Who? How many? At what cost? – Our views on #Immigration intake for @ozprodcom

We have today submitted a response to the Productivity Commission’s inquiry into Migrant Intake into Australia.

The frankness of the Commission’s Issues Paper was welcome, and the range of information it contained was useful.

Among other things, we recommended:

  • The phased reduction of net overseas migration to between 70,000 and 80,000 per annum
  • Change to the current system of determining immigrant intakes
  • The introduction of a fee of $300,000 per capita for each successful permanent immigrant
  • The cancellation of the present investment visa classes

You can read our full submission as a PDF here. We welcome feedback!

[Update on 19 June 2015: Our submission has today been uploaded by the Productivity Commission to its webpage, as #48 in the list of submissions they have received. Click here to access all the submissions to the inquiry.]

[Update on 13 November 2015: The Productivity Commission has today released its draft report, Migrant Intake into Australia. Elements from our submission are reported in Box 4.2 (page 115) and Box 6.2 (page 186). Unfortunately, the focus of the report’s recommendations is on immigrants, not on ‘incumbent Australians’ or the environment. Written comments can now be submitted on the draft report, up to Friday 18 December 2015.]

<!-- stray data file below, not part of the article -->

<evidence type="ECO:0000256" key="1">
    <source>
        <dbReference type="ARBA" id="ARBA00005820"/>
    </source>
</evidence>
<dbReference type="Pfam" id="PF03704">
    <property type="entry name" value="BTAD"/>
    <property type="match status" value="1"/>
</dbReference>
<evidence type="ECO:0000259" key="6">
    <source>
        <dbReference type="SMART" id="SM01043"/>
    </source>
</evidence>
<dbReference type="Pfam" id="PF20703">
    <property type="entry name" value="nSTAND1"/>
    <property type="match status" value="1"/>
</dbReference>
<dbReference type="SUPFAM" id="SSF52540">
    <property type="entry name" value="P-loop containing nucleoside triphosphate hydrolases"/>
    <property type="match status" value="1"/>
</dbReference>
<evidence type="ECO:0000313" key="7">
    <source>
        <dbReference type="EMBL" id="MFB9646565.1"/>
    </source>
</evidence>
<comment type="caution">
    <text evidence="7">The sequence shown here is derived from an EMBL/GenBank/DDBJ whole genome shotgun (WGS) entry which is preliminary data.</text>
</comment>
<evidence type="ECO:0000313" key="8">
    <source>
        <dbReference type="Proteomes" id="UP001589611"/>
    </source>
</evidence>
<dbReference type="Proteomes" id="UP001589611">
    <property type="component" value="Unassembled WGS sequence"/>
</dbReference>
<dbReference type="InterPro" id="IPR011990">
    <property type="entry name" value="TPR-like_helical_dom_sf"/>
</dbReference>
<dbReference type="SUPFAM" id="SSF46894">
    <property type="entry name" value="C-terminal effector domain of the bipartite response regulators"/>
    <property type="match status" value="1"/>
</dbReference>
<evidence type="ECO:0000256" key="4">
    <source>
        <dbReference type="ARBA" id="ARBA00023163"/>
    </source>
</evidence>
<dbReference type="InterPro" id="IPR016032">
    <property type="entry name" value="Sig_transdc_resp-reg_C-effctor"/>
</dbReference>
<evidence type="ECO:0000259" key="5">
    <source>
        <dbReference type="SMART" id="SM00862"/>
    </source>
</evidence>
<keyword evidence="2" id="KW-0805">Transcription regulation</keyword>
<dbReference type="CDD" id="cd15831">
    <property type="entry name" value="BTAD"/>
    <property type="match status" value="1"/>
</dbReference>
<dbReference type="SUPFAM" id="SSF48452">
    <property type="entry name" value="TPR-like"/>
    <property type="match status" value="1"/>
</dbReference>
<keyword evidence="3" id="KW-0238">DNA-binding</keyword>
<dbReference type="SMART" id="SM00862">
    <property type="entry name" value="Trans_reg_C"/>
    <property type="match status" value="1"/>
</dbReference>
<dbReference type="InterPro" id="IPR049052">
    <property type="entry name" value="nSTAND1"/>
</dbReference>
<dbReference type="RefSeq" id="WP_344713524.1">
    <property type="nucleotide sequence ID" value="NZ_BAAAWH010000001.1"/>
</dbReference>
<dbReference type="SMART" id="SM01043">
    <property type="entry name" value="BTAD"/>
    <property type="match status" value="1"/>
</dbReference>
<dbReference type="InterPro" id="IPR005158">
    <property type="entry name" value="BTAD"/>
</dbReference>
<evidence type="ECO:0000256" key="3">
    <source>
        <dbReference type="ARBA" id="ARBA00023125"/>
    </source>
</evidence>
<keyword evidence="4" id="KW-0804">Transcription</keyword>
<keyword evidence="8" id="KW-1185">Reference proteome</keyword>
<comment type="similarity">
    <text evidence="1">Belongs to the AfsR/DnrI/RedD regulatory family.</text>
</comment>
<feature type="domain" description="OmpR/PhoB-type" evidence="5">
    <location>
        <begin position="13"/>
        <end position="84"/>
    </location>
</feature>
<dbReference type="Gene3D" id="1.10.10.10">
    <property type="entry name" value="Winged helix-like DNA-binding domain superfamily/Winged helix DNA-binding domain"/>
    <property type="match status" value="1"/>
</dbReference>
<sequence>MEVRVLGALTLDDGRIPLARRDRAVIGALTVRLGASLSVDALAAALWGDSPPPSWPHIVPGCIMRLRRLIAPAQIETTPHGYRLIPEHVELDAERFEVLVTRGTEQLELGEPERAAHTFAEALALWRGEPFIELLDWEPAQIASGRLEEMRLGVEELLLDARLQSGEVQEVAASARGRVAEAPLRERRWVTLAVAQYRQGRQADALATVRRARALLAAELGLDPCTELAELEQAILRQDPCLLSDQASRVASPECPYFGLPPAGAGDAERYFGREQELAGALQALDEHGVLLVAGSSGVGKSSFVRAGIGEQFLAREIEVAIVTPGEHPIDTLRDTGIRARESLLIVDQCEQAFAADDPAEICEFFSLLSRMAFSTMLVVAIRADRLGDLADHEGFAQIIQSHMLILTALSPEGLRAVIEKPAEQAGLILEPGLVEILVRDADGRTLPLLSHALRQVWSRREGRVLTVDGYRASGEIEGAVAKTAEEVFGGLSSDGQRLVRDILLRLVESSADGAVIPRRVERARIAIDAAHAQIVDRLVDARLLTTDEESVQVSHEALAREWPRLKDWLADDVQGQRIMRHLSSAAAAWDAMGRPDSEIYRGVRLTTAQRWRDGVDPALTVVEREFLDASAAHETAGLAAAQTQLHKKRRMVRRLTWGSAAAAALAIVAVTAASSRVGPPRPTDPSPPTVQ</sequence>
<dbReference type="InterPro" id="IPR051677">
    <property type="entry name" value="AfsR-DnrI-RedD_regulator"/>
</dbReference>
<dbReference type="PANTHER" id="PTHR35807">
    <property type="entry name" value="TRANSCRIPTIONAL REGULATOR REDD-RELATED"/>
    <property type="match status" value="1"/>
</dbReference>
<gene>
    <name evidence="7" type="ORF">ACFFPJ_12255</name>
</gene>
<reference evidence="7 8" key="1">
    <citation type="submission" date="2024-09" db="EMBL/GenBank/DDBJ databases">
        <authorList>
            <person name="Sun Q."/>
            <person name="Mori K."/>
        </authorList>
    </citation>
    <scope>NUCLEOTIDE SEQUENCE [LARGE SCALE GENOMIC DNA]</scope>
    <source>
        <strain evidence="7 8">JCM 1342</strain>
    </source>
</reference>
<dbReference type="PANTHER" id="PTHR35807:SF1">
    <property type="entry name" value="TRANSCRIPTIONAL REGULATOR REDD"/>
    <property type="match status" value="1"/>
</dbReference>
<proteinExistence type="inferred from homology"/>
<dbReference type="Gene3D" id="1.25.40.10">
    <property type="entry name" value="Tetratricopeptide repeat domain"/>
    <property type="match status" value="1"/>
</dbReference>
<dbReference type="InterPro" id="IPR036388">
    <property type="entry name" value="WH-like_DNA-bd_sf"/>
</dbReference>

[Update on 25 September 2016: This website was represented at both days of the Productivity Commission’s public hearings in Melbourne on 7 and 8 December 2015. The inquiry report was handed to the Australian Government on 13 April 2016 and publicly released on 12 September 2016.]

Meanwhile, there is an opportunity to comment on an allied matter. The Australian Government has recently launched a discussion paper, Australian Citizenship – your right, your responsibility, and invites comments by 30 June 2015.

As background reading on the complexities of dual citizenship and its downsides, you might like to read ‘Reforming Dual Citizenship in the United States’ by Stanley Renshon (2005), available here.